A Native American metal concert pop-up? Free fry bread on Bruin Walk? Book talks and film screenings throughout campus and the greater Los Angeles area? These events are just a taste of past programming promoted on the UCLA American Indian Studies Center’s online calendar. Those who’ve missed these popular events before — won’t have to again.
A recent addition to the center’s community platform, the online calendar is updated regularly. The center helps foster academic research in American Indian studies and also supports events and programming focused on indigenous issues.
This month’s events include a screening of the acclaimed Hulu FX TV show, “Reservation Dogs,” LA Skins Fest and the Hollywood Pow Wow, all co-sponsored by UCLA. Most events on the calendar are free.
Here are some highlights from the calendar:
Nov. 4, 7:30 p.m.
Join the UCLA American Indian Studies Center and the UCLA Film & Television Archive for a screening of two acclaimed episodes of Hulu FX’s “Reservation Dogs,” followed by an in-person conversation with creators Sterlin Harjo and Tazbah Rose Chavez.
“Reservation Dogs,” which landed on 180+ critics’ lists for best TV shows of the year, is a landmark half-hour dramedy that follows the exploits of four Indigenous teenagers in rural Oklahoma. During its three-season run, the show garnered AFI Television Programs of the Year honors twice and also won two Independent Spirit Awards, a Gotham Award and a Peabody Award.
The show was among seven programs recognized in 2022 by the Television Academy as part of its 15th Television Academy Honors, which showcases exceptional programs and the producers who have leveraged the power of television to fuel social change.
The free screening will take place at the Billy Wilder Theater at the Hammer Museum at UCLA. No advance reservations required.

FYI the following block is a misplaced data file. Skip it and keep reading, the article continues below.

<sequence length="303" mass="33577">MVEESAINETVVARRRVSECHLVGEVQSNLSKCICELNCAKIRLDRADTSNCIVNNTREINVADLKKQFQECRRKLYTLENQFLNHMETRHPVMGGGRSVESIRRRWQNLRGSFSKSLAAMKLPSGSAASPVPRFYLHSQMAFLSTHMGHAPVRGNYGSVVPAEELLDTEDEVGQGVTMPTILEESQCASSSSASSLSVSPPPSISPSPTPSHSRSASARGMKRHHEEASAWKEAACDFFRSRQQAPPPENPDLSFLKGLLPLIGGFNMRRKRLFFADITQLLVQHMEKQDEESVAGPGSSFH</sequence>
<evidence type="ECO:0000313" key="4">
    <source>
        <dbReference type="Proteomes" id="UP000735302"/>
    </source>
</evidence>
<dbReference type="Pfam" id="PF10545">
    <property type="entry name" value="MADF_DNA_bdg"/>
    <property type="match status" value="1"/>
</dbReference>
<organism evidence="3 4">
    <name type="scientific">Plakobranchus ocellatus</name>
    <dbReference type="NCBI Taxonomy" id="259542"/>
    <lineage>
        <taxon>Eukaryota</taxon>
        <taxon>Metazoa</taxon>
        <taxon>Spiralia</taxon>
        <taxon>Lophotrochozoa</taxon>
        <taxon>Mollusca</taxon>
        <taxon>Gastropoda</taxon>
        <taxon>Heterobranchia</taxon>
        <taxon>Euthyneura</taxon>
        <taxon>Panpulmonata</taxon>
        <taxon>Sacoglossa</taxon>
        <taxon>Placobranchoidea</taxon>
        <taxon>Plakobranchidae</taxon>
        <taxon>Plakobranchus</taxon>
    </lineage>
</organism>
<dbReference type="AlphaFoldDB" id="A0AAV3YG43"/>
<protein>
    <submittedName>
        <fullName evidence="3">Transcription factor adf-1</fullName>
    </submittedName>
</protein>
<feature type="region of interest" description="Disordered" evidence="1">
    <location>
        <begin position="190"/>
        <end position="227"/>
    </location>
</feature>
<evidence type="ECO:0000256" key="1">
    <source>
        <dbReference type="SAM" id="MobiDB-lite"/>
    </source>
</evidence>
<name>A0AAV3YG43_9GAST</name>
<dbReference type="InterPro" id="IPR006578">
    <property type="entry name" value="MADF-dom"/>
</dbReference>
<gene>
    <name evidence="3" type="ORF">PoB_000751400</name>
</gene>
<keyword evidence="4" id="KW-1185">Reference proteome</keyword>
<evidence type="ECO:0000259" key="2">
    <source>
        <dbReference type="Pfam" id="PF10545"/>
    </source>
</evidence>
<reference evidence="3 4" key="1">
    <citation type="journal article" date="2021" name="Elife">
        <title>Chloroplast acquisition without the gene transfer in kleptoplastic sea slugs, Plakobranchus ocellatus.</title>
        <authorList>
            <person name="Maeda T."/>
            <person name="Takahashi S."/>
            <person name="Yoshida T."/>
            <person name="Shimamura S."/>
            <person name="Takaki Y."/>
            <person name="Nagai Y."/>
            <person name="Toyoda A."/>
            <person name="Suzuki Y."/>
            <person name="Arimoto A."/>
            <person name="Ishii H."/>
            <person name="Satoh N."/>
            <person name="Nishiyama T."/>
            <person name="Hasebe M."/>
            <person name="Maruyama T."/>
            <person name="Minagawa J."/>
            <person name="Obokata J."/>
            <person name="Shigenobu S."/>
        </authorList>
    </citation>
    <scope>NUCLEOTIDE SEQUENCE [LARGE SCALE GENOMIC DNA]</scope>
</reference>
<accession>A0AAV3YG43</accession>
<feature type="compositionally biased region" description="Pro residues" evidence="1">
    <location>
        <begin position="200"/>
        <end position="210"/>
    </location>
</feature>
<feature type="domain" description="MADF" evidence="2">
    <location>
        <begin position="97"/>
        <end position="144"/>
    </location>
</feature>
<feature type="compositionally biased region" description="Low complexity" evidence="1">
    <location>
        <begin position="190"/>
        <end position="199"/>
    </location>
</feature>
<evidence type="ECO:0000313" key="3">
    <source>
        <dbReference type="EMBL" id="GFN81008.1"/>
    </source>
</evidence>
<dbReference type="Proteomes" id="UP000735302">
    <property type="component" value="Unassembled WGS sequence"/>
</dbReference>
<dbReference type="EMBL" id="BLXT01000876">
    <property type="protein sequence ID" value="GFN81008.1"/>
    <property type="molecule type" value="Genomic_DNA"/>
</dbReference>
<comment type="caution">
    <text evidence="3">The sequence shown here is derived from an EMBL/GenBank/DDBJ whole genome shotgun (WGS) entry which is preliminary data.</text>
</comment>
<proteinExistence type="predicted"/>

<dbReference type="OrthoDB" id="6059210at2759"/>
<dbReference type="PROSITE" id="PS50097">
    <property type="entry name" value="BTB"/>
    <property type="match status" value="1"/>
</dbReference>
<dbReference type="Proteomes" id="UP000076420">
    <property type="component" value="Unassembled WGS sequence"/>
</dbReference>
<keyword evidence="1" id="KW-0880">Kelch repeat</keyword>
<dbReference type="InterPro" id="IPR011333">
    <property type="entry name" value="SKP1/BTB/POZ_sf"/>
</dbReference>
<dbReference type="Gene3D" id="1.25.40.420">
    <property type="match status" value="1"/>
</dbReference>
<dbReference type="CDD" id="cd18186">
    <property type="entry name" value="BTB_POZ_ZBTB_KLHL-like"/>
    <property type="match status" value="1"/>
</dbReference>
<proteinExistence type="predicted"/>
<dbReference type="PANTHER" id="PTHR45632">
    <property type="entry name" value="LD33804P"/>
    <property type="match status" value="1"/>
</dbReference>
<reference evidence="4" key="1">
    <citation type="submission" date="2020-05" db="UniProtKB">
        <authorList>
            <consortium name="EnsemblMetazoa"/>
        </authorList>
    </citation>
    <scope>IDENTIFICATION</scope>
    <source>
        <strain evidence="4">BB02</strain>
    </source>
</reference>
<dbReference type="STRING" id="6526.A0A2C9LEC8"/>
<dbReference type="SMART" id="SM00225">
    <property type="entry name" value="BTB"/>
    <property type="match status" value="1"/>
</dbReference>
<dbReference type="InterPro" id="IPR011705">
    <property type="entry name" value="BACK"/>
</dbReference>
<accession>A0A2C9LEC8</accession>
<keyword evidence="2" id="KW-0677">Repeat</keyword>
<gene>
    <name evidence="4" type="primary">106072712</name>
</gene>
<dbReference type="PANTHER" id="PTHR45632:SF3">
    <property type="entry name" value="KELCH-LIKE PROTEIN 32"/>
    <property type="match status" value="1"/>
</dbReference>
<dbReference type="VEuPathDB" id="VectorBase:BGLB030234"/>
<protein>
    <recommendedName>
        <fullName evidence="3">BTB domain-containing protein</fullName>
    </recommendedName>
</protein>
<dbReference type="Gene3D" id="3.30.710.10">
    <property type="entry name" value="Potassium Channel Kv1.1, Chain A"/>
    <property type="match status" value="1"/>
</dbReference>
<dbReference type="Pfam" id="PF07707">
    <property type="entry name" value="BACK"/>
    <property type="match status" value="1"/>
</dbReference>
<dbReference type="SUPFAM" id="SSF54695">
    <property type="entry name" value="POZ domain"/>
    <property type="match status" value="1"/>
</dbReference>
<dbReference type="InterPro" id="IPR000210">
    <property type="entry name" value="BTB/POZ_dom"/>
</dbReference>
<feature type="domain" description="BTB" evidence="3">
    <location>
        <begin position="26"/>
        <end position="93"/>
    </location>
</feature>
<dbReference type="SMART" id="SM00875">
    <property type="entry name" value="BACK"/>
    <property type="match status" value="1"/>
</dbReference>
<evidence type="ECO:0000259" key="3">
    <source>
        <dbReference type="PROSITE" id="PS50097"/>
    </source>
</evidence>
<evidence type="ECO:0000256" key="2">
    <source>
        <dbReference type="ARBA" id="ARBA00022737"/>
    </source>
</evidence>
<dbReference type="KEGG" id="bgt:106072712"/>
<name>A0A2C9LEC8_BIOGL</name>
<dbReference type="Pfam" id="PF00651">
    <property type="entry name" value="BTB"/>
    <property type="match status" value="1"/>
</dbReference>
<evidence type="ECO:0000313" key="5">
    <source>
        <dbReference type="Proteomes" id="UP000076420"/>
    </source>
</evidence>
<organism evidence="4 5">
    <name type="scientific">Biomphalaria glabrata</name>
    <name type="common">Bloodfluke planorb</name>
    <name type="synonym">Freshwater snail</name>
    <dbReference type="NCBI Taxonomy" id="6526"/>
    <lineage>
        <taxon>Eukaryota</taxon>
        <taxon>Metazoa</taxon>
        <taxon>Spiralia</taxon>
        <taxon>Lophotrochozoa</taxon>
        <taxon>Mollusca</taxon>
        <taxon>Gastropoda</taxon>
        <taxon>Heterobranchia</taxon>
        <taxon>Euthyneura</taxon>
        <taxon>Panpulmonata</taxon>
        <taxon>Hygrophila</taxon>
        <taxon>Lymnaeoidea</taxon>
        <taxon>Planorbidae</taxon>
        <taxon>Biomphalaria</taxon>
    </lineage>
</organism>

Nov. 15, 7:30 p.m.
Celebrating the launch of artist Jeffrey Gibson’s new book, “An Indigenous Present,” this panel will take a closer look at “Made in L.A. 2023: Acts of Living” from the perspective of Indigenous intersectionality.
Artists Teresa Baker, Melissa Cody, Ishi Glinsky and Esteban Ramón Pérez join Gibson and curator Pablo José Ramírez in this conversation on indigeneity through a larger understanding of native land, diasporic and queer histories, mestizaje and ideas of ancestry.
The free event will take place at the Billy Wilder Theater at the Hammer. No advance reservations required. “Made in L.A. 2023” is the sixth iteration of the Hammer Museum’s biennial exhibition, which is on view through Dec. 31.
LA Skins Fest is bringing over 60 Native American films to the TCL Chinese Theater in Hollywood from Nov. 14 to 19. The event, now in its 17th year, is considered a major launching ground for “Indian Country’s most talked about films.”
This year’s schedule consists of dozens of filmmakers presenting their newest works, artist development programs, tributes to community leaders, special events and diverse categories of film.
The festival will also be host to the Hollywood Pow Wow, on Nov. 18 from 9 a.m. to 5 p.m. at the Ovation entertainment complex. The free event will feature traditional singing, dancing and youth performances from numerous tribes around the country.
Nov. 20, 12:15 p.m.
Join this webinar from the UCLA School of Law’s Native Nations Law & Policy Center featuring a discussion about cultural expression in Indigenous art and design with: Angela Riley (Citizen Potawatomi Nation), director of the center and UCLA professor of law and American Indian studies; Sonia Katyal, Roger J. Traynor Distinguished Professor of Law at UC Berkeley; and Kristen Carpenter, Council Tree Professor of Law & Director of the American Indian Law Program at the University of Colorado Boulder.
The talk will be moderated by Lauren van Schilfgaarde (Cochiti Pueblo), assistant professor of law at UCLA and assistant director of the Native Nations Law & Policy Center.